November 10-15

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ACR Convergence 2023

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Home // Catch up on the basics at Immunology Boot Camp

Catch up on the basics at Immunology Boot Camp


3 minutes

Susan Chrostowski, DNP, APRN, ANP-C
Susan Chrostowski, DNP, APRN, ANP-C

A little fuzzy on innate versus adaptive immunity? Not quite clear on T cells and B cells, neutrophils, and macrophages? Looking for a quick catch up on the latest details of immunological function and pathophysiology? The three-part Immunology Boot Camp has it all.

“You need a basic understanding of immunology and the immune system in order to really understand the diseases we manage,” said Susan Chrostowski, DNP, APRN, ANP-C, ACR/ARHP Annual Meeting Planning Committee member, Professor of Nursing at Texas Women’s University, and Nurse Practitioner at Rheumatology Associates of Texas in Dallas. “That’s what makes the boot camp one of our most popular events every year at Annual Meeting. It’s a very useful review for attendees who may not have been to ACR in a few years and for everyone who has not had time to sit down and learn about the latest findings in our field for a while.”

Immunology Boot Camp is a three-session series presented by Troy R. Torgerson, MD, PhD, Associate Professor of Pediatrics at the University of Washington and Co-Director of the Immunology Diagnostic Laboratory at Seattle Cancer Care Alliance. The first session is Sunday from 11:00 am – 12:00 pm in Room 5 B, the second session on Monday from 7:30 – 8:30 am and the third session on Tuesday from 7:30 – 8:30 am.

The first Sunday session, Basis of Targeted Therapy, lays out a basic framework for understanding how the innate and adaptive immune responses interact to result in rheumatic disease and how those systems can be manipulated to treat disease. Dr. Torgerson will explore the basic building blocks of the immune system; summarize the different components of the innate immune system, including mechanisms by which the system senses both self and foreign; the body’s immediate responses to an antigen; and the roles of both peripheral and central tolerance in adaptive immunity.

“Dr. Torgerson has created some outstanding, easy-to-work-with models that make what can be complex information both easy to understand and fun,” said Dr. Chrostowski, who will moderate one of the three sessions. “This is a great session for anyone in any role who may not have a solid understanding of how the immune system works and how it goes awry to cause disease. This has been one of our most popular sessions in past years — be sure to get there early.”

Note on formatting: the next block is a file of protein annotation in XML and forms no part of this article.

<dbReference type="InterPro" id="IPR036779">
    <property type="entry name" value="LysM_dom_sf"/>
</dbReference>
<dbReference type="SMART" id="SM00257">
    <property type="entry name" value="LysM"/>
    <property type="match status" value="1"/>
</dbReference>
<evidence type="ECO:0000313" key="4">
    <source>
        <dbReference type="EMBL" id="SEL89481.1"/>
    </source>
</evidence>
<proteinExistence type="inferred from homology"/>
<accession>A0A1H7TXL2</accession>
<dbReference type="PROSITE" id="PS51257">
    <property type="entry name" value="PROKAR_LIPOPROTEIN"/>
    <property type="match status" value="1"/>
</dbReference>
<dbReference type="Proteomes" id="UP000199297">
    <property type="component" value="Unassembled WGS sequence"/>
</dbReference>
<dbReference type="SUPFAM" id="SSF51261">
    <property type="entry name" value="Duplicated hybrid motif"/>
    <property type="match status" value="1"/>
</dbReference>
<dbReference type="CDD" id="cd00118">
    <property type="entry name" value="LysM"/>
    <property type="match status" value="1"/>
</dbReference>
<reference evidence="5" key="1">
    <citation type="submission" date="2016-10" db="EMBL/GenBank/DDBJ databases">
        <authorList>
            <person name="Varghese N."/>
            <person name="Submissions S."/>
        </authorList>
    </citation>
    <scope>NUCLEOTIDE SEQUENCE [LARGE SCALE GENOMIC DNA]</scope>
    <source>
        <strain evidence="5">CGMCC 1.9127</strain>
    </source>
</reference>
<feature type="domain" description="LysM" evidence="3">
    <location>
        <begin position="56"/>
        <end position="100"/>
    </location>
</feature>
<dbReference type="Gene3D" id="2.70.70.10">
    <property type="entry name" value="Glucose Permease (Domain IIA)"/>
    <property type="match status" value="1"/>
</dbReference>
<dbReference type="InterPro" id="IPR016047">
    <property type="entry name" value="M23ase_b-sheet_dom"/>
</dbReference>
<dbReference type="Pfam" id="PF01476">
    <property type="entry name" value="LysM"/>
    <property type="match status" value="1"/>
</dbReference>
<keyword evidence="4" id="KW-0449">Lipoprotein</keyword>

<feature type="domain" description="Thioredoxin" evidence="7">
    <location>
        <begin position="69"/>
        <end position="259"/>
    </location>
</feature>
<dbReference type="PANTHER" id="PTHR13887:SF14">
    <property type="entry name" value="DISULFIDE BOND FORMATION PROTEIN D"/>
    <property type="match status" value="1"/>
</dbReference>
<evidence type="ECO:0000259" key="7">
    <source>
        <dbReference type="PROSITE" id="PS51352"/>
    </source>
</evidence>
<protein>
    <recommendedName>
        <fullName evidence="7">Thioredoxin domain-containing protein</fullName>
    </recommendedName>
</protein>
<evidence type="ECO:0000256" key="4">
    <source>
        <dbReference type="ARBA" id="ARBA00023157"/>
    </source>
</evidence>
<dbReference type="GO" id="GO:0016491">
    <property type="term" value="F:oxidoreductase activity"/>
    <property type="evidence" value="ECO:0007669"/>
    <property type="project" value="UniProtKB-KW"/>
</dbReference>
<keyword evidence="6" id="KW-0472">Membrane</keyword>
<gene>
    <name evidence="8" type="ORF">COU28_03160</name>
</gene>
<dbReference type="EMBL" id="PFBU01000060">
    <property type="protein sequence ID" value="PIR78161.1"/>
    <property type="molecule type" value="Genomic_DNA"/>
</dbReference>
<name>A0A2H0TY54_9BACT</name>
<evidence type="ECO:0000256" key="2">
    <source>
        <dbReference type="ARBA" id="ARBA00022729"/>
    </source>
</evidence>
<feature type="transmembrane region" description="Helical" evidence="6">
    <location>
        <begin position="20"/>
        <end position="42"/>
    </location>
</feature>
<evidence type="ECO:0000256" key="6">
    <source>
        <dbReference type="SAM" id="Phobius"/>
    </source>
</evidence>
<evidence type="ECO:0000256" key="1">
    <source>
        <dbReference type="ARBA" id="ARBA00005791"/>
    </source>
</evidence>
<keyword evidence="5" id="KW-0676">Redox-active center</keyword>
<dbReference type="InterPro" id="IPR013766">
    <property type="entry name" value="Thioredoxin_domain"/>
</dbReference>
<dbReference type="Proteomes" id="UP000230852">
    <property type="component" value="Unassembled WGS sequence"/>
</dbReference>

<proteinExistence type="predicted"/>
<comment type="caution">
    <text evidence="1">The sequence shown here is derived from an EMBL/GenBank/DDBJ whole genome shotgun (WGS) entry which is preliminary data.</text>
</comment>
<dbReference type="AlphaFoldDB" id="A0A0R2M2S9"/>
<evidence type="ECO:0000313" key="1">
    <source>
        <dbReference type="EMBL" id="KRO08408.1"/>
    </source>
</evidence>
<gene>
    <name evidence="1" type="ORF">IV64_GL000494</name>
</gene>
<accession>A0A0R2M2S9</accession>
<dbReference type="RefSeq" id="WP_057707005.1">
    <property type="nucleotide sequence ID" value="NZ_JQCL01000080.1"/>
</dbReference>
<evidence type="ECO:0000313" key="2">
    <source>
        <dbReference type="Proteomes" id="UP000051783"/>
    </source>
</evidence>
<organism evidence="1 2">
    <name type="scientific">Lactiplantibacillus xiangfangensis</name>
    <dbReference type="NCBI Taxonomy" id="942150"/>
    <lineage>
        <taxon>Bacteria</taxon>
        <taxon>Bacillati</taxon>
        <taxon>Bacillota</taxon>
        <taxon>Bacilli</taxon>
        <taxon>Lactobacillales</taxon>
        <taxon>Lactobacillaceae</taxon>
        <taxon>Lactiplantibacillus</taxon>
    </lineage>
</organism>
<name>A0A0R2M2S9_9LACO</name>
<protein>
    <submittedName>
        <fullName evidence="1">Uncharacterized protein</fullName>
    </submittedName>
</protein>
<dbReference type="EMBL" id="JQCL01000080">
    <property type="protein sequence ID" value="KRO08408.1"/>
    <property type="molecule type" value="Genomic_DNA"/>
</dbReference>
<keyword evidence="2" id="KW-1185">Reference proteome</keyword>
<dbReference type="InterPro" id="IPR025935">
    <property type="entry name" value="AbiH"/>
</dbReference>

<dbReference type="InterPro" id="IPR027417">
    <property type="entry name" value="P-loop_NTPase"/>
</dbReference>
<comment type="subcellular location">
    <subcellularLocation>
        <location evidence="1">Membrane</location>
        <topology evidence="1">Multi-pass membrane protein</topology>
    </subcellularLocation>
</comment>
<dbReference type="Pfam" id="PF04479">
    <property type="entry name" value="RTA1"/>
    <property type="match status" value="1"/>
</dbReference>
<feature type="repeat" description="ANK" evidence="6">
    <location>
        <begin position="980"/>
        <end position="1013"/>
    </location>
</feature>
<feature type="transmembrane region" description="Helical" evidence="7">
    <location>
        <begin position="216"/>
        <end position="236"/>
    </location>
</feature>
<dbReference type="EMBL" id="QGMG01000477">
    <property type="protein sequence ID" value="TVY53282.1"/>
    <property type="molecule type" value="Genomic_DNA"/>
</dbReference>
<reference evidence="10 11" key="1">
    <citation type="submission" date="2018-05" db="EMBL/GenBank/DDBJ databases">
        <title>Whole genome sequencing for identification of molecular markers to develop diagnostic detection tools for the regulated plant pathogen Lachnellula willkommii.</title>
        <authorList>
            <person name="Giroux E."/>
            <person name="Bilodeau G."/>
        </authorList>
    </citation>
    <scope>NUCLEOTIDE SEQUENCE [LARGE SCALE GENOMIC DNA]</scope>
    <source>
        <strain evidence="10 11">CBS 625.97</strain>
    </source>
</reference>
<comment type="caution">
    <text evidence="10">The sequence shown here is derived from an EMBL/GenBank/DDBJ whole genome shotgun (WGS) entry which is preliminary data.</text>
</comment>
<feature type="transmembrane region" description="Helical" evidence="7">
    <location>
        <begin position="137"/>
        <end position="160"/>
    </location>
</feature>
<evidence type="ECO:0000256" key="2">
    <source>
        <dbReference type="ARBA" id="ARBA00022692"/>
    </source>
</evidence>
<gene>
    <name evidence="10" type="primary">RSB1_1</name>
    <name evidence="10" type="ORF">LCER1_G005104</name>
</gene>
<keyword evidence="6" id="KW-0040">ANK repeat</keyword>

The Monday session, Basic Mechanisms of Autoimmunity in Room 5 B, is an introduction to the mechanisms at work in the immune system that can trigger the pathophysiology of autoimmunity and cause good cells to go bad. Expect a detailed explanation of the mechanisms of autoimmunity and the resulting inflammatory response that drives a variety of rheumatic conditions. Dr. Torgerson will provide an overview of the protein and cellular components of the acute inflammatory response as an introduction to cytokines that have become useful therapeutic targets in arthritis and other inflammatory diseases.

The Tuesday session, Principles of Immunology to Treatment Decisions in Room 24 A, will provide a series of case studies and clinical scenarios involving different immune problems and complications. Where the first two sessions are largely didactic, the final session leans heavily on audience participation.

“Several of us will be circulating in the audience to help attendees join the discussion,” Dr. Chrostowski said. “The first two sessions will be fairly general, but this last session will get down to some of the specifics of when you see this happening with your patient, what are the kinds of things would you be looking for to be happening with the immune system?

“If you don’t understand this underlying process of rheumatic disease, you’re really going to miss a lot of what goes on in San Diego. You need a good basic knowledge of what is going on with the immune system to get the most out of the other sessions that are more focused on specific diseases.”